IADC/SPE 39321
A Robust Torque and Drag Analysis Approach for Well Planning and Drillstring Design
Opeyemi A. Adewuya, SPE, and Son V. Pham, SPE, Baker Hughes INTEQ
Copyright 1998, IADC/SPE Drilling Conference
This paper was prepared for presentation at the 1998 IADC/SPE Drilling Conference held in Dallas, Texas 3–6 March 1998.
This paper was selected for presentation by an IADC/SPE Program Committee followin g review of information contained in an abstract submitted by the author(s). Contents of the paper, as presented, have not been reviewed by the International Association of Drilling Contractors or the Society of Petroleum Engineers and are subject to correction by the author(s). The material, as presented, does not necessarily reflect any position of the IADC or SPE, their officers, or members. Papers presented at the IADC/SPE meetings are subject to publication review by Editorial Committees of the IADC and SPE. Electronic reproduction, distribution, or storage of any part of this paper for commercial purposes without the written consent of the Society of Petroleum Engineers is prohibited. Permission to reproduce in print is restricted to an abstract of not more than 300 words; illustrations may not be copied. The abstract must contain conspicuous acknowledgment of where and by whom the paper was presented. Write Librarian, SPE, P.O. Box 833836, Richardson, TX 750833836, U.S.A., fax
019729529435.
Abstract This paper presents a novel torque and drag analysis approach and demonstrates its robustness when used with a versatile computer program. Torque and Drag analysis remains an
important evaluation process for assessing drilling feasibility
of directional wells, minimizing the occurrence of catastrophic
drill string failures and avoiding premature termination of the drilling operation before reaching planned target depth.
From a draft well plan, the drilling engineering analysis is initiated with the development of a representative analytical model using selected entries in a Torque and Drag computer program. Several parameters and instances of evaluation are needed to capture the physical behavior of modeled systems and to produce technically sound results.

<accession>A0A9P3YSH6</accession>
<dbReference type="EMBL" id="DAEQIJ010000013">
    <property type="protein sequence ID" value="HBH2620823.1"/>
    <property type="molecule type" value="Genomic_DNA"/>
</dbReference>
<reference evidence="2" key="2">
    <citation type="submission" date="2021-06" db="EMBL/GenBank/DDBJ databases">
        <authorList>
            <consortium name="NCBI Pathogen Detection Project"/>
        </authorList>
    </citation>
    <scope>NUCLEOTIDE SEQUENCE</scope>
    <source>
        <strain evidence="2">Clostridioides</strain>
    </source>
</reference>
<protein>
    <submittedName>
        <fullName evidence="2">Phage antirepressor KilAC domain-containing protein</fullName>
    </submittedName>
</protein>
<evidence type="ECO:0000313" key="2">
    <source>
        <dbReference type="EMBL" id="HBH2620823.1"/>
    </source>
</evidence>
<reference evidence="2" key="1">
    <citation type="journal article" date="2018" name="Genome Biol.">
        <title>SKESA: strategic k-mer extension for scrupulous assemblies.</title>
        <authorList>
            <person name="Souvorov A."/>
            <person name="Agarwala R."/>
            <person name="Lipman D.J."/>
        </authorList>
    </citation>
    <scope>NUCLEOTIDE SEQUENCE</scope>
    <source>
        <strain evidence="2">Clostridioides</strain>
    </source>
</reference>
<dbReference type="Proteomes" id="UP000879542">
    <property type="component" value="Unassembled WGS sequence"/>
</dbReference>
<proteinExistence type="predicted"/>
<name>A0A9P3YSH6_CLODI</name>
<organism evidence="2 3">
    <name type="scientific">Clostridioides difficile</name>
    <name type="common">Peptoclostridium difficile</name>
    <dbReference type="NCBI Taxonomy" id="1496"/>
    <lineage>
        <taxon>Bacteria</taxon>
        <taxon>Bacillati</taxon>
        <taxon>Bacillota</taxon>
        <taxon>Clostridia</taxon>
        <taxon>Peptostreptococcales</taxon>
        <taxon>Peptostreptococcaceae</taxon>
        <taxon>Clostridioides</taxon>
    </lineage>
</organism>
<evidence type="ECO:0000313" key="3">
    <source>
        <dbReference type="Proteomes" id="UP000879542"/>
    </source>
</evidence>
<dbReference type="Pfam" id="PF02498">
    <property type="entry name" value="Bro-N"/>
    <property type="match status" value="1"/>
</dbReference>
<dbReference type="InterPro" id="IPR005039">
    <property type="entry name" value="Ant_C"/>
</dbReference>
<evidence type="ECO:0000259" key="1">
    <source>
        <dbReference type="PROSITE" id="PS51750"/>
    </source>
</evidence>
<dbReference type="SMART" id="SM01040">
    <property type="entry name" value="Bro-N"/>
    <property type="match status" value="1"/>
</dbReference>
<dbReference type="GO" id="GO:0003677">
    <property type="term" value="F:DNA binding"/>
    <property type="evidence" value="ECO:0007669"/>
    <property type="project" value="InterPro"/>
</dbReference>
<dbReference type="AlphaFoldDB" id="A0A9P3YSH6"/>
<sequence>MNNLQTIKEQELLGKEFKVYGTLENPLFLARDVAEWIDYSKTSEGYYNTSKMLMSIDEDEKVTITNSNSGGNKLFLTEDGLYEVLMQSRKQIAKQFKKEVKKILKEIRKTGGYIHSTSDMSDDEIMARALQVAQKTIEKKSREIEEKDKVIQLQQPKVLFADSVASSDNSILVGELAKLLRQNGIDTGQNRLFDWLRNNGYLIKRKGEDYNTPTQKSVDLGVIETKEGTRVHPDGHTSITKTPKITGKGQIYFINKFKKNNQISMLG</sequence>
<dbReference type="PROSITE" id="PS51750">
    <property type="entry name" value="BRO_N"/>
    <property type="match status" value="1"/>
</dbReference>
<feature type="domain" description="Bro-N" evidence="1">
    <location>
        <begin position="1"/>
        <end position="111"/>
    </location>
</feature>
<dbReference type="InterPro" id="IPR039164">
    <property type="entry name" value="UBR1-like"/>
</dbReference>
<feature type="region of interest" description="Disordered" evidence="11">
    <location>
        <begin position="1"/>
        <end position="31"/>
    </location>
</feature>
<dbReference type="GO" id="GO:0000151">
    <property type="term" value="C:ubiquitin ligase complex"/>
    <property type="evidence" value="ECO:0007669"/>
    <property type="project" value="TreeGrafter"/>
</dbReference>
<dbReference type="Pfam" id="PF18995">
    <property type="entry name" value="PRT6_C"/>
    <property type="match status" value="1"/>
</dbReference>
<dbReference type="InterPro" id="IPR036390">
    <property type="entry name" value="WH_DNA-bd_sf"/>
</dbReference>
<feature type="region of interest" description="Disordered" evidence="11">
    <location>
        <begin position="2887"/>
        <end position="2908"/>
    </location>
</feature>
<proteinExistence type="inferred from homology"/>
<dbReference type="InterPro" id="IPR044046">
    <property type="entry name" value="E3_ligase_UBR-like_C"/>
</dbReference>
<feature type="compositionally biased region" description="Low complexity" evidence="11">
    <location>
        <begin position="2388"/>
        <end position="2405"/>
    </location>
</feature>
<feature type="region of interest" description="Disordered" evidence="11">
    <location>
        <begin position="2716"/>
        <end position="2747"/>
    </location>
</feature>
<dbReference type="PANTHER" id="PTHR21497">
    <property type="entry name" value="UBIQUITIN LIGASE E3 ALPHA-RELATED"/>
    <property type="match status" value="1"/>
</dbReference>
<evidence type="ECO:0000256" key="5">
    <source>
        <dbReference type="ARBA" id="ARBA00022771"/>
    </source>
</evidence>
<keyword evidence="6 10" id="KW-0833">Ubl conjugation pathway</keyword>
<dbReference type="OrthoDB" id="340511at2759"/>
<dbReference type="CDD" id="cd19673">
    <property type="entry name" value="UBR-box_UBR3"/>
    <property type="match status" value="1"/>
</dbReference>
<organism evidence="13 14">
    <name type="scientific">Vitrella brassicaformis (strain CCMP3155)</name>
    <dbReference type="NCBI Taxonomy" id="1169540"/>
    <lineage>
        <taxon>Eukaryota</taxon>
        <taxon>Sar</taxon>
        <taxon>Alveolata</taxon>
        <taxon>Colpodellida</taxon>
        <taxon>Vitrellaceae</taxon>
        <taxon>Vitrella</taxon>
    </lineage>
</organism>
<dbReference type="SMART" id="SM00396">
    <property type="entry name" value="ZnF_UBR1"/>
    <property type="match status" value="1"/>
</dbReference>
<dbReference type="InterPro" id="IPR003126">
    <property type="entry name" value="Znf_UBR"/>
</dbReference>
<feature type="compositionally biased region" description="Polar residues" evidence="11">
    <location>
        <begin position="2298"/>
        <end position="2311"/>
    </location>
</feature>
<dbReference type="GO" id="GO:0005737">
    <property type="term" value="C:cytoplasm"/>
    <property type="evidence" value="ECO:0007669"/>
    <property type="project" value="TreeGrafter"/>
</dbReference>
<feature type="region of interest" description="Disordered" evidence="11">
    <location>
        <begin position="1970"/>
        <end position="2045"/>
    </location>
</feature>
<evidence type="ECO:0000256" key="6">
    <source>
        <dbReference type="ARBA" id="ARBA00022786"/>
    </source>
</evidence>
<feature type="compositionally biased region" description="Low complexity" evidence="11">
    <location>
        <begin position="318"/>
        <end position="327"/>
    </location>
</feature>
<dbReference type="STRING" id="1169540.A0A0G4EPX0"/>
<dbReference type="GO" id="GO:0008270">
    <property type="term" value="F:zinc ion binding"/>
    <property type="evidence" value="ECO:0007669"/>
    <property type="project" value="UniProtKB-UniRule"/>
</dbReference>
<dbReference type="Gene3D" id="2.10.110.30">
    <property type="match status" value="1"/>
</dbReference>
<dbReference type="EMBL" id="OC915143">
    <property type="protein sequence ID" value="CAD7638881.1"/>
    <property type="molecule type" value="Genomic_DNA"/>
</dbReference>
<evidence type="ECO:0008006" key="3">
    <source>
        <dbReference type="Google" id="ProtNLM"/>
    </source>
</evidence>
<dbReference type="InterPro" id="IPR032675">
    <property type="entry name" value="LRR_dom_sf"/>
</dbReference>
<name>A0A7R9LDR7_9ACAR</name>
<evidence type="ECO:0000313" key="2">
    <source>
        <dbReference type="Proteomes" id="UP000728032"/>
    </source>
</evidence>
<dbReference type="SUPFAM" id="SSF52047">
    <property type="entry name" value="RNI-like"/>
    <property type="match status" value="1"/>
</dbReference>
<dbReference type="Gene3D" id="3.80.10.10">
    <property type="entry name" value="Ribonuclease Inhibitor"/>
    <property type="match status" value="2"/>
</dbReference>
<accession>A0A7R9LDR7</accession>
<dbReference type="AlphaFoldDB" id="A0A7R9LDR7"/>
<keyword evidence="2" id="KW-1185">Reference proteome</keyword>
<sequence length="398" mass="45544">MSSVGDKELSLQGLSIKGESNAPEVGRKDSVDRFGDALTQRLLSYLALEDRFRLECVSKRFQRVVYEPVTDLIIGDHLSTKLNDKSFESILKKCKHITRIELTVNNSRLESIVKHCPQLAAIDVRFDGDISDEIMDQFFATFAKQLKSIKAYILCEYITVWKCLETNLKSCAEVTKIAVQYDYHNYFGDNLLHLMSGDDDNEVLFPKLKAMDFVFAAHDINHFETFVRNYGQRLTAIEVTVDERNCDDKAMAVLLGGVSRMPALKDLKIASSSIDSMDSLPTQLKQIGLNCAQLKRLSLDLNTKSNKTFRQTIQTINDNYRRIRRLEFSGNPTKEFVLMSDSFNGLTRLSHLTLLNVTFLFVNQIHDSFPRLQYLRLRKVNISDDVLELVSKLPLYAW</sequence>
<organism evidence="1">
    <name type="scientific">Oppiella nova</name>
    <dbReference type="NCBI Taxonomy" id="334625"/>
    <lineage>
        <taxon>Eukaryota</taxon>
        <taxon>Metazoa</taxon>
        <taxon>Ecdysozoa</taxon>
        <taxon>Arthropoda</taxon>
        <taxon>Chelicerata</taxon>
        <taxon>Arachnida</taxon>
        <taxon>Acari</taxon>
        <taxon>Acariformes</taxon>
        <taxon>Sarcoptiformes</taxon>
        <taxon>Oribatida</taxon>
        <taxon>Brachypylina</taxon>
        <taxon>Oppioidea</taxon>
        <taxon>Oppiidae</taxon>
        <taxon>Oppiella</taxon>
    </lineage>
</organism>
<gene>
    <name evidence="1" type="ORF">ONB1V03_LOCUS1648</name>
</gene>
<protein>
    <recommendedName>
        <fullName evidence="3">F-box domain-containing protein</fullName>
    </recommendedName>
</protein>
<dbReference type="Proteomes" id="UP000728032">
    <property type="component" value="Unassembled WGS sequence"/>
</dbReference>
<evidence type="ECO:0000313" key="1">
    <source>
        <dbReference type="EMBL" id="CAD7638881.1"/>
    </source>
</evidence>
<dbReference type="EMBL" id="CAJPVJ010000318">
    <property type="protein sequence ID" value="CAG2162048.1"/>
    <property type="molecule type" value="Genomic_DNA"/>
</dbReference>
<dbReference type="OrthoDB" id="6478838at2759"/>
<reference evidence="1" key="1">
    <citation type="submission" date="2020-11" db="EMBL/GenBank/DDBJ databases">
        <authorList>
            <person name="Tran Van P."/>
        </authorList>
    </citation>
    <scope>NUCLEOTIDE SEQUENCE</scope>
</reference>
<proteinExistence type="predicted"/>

The availability of computational tools have not necessarily improved the drilling engineering process or enhance the quality of recommendations without a methodical approach and application of results.
To minimize the iterative steps required to reach an interpretable result, the analytical process as presented in this paper is accelerated with a directed search and a convergence to the determinant drilling variables. The novel approach narrows  the design search domain and tests sensitivities of wellplan characteristics, simulates drilling conditions and applicable drillstring  to the dominant operating factors that determine the boundaries of application.
A record extended reach well (MD/TVD ratio of 2.9) with a
lateral displacement of approximately 6,000 ft. was drilled in
the GOM using this approach to select tubulars and their position in the well with respect to dogleg severity, inclination and target objectives.
Introduction Suppose we define Drilling Mechanics analysis as consisting of a number of wellestablished activities, including Well
path planning, Torque and Drag analysis, Drillstring design and the selection of Drilling Systems. The subject of this paper
 wellpath design and, torque and drag analysis  maintains a strong interest in the petroleum industry.
The process of wellpath planning and drillstring design for given geological targets are subject to Bottom Hole Assembly (BHA) directional performance, torque and drag analysis, Hydraulics analysis and mechanical strength of drillstring components has seen progressive development, the current surge in Extended Reach Drilling (ERD) operations, Horizontal reentries and other complex drilling programs is an excellent testimonial. Torque and drag analysis comprises wellpath description and drillstring load modeling process
aimed at simulating the same mechanics and characteristics of
a reallife drilling operation. Torque and Drag analysis is now
considered a valuable tool used primarily for design, planning and application screening of drilling and completion systems.
However, evolution of successful approaches has been dogged by heuristic concepts and rules of thumb which are not effective when nonlinear situations exist or when decisions become sensitive to quantitative measures rather than qualitative indicators. It is our belief that the evident complexity of runtime problems does not permit solutions based only on the experience of the drilling group.
The design and troubleshooting ability of those who undertake such analysis should not be limited to historical experiences and performance of the applied drilling system if the proper use of computational tools and methodical approaches enable thorough and concise evaluation of the drilling program. The implementation of modelderived analytical solutions should be brought about by providing a framework for system behavior dynamics to evaluate the possible system states created in the modeling process.
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A robust modeling process is based on the logical
representation of system states as functions of interval objectives at the modeling stage, providing solutions for extremely complex interplay of variables without necessarily simplifying the system model. The approach we propose uses
available theoretical foundations and analyses, combined with
the extensions to conservative criterion offered by practice to
arrive quickly at feasible parameters for hole Dogleg Severity
(DLS), optimum tubular properties, and scope of drilling feasibility.